What is Charcoal?
Charcoal is made by heating wood, bamboo, coconut shells, or peat to very high temperatures until they become carbonized ash. This activated charcoal is then processed to give it a microporous structure, allowing it to bind molecules and compounds. Activated charcoal has no flavor and is used in water filters and air purifiers to remove odors and contaminants. The adsorptive properties are what make activated charcoal a great additive for detoxification/cleansing diets.
Uses and Benefits
While using charcoal in a food application may be a relatively new idea, it has been on the forefront of personal care products (facial cleansers and deodorants) for a couple years. According to Mintel Global New Products Database, beauty and personal care products launched in the US featuring activated charcoal have increased 15% since 2016. With more consumers focusing on a natural approach to personal care, the trend has carried over into the food and beverage space.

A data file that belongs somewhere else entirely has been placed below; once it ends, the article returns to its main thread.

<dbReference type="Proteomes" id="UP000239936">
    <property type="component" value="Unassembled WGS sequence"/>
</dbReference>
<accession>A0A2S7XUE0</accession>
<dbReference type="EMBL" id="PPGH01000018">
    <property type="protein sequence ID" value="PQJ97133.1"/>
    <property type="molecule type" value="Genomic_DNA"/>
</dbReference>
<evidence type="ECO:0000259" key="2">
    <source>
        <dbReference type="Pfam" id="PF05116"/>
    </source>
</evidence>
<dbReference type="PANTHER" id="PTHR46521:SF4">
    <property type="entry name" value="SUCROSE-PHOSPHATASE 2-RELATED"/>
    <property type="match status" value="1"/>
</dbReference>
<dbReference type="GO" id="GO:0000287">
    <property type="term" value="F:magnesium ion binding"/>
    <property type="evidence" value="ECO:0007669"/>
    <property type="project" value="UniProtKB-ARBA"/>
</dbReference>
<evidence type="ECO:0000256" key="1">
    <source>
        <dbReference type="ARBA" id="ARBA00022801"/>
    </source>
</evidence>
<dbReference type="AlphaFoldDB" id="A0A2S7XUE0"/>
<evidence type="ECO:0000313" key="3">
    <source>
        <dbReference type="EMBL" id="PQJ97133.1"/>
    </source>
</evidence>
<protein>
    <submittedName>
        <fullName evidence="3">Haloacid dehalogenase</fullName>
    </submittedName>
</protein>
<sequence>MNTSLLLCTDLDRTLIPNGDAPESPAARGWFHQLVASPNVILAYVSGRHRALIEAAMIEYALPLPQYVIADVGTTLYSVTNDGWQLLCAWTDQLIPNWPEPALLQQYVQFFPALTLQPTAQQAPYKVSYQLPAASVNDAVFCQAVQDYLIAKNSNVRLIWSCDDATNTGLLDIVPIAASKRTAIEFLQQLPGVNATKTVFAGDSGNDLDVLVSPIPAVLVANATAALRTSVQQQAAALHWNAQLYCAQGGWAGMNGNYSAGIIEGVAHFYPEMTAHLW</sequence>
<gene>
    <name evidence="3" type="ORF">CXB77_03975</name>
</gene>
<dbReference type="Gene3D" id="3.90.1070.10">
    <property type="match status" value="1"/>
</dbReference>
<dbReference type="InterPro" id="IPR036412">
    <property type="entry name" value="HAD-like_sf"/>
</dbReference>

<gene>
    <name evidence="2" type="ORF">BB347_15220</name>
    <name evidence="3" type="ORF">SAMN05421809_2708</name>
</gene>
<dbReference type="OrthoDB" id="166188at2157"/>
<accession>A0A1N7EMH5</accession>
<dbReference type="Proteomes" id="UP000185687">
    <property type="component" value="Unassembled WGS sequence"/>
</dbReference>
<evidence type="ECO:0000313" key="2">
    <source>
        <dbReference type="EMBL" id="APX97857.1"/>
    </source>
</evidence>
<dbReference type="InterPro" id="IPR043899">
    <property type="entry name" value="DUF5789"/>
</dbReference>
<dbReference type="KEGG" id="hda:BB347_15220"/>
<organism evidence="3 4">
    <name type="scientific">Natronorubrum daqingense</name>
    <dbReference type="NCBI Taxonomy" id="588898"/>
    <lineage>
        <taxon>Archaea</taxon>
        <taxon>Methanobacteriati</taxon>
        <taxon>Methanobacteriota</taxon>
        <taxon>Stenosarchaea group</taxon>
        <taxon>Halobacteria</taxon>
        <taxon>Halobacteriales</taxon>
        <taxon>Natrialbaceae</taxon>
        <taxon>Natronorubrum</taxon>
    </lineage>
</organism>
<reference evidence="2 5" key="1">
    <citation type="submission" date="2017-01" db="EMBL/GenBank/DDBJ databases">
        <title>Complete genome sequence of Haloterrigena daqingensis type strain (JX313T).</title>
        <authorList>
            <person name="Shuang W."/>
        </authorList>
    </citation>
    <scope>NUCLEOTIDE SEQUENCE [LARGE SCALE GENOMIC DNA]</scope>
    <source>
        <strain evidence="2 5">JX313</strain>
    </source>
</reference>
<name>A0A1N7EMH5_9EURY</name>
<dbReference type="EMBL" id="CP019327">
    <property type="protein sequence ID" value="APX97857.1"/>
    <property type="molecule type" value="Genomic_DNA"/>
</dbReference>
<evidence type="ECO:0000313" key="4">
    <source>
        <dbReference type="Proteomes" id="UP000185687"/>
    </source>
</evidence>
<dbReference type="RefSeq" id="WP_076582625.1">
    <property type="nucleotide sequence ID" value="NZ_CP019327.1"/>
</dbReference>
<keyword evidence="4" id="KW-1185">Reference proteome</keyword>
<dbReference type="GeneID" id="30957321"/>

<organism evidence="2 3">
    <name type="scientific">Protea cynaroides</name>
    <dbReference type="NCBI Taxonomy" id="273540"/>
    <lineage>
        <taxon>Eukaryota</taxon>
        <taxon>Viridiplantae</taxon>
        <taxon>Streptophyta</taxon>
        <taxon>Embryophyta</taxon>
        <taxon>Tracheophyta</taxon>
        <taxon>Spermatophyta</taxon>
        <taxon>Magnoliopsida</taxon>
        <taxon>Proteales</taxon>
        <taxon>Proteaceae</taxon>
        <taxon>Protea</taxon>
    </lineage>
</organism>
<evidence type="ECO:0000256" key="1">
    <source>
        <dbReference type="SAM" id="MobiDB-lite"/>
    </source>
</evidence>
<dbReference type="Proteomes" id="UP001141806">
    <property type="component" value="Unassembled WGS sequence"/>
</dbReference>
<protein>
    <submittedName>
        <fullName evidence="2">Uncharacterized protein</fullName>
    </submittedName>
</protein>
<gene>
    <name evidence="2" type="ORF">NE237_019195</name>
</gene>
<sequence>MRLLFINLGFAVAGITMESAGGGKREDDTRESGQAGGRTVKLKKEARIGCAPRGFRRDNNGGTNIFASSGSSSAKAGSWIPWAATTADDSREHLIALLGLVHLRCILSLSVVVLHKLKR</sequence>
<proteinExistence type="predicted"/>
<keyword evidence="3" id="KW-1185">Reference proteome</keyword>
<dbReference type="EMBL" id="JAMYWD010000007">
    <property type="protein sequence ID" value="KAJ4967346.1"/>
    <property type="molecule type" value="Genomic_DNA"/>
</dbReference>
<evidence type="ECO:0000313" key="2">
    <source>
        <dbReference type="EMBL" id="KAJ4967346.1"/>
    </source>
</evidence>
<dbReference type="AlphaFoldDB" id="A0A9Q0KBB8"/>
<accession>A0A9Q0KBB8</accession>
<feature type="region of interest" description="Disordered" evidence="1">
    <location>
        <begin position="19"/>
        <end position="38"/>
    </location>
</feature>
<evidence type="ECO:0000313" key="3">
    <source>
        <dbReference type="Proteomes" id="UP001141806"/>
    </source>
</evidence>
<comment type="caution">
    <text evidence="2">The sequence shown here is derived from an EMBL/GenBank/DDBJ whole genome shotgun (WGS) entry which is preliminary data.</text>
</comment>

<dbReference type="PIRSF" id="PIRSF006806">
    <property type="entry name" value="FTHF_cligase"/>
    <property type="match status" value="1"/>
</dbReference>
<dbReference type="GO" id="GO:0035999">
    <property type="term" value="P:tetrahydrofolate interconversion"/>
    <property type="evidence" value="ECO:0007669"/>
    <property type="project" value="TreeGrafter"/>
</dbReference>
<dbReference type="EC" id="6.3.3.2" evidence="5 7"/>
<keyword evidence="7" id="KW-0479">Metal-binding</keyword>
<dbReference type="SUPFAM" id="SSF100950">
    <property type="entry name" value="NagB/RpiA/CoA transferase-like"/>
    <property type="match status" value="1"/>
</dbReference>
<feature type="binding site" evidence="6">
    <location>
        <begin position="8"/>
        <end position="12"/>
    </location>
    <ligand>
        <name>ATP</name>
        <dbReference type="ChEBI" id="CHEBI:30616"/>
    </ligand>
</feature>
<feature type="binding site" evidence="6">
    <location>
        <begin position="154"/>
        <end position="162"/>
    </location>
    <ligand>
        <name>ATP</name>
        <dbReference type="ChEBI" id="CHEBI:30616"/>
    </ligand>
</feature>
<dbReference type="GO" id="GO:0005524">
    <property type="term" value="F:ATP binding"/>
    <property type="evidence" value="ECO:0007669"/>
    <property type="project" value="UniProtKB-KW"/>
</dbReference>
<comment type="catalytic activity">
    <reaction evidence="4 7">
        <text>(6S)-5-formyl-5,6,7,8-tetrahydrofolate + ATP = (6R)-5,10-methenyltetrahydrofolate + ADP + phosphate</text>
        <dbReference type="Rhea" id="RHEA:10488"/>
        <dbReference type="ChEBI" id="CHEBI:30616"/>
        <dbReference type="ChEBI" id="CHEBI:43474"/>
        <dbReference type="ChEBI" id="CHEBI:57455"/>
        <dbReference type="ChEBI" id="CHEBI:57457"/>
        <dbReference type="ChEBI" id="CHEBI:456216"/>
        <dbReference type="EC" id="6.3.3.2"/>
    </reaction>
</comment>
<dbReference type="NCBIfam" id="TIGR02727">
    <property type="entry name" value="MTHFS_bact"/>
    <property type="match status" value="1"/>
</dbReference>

The functional health category in food and beverage is associated with ingredients that are meant to serve a specific purpose, whether it’s glowing skin or aiding in digestion. With activated charcoal gaining more mainstream awareness as a detox agent, it has gradually started becoming a common ingredient in juices and other beverages. Charcoal is also popping up in other food forms and segments, including
- Ice Cream
- Hot Dog
In a short period of time, charcoal has followed a cross-category path from beauty to functional food and beverage, and more recently, even novelty treats. Activated charcoal is far from being a mainstream ingredient among consumers, but it demonstrates that consumers are increasingly acquiring tastes for something new and unexpected.
Written by Natasha Decaire, Marketing Insights & Communications at Tree of Life Canada
1. Mintel Report
2. Spoon University
3. Science Meets Food
4. Dr. Axe
Image: Dr. Axe, Top 10 Activated Charcoal Uses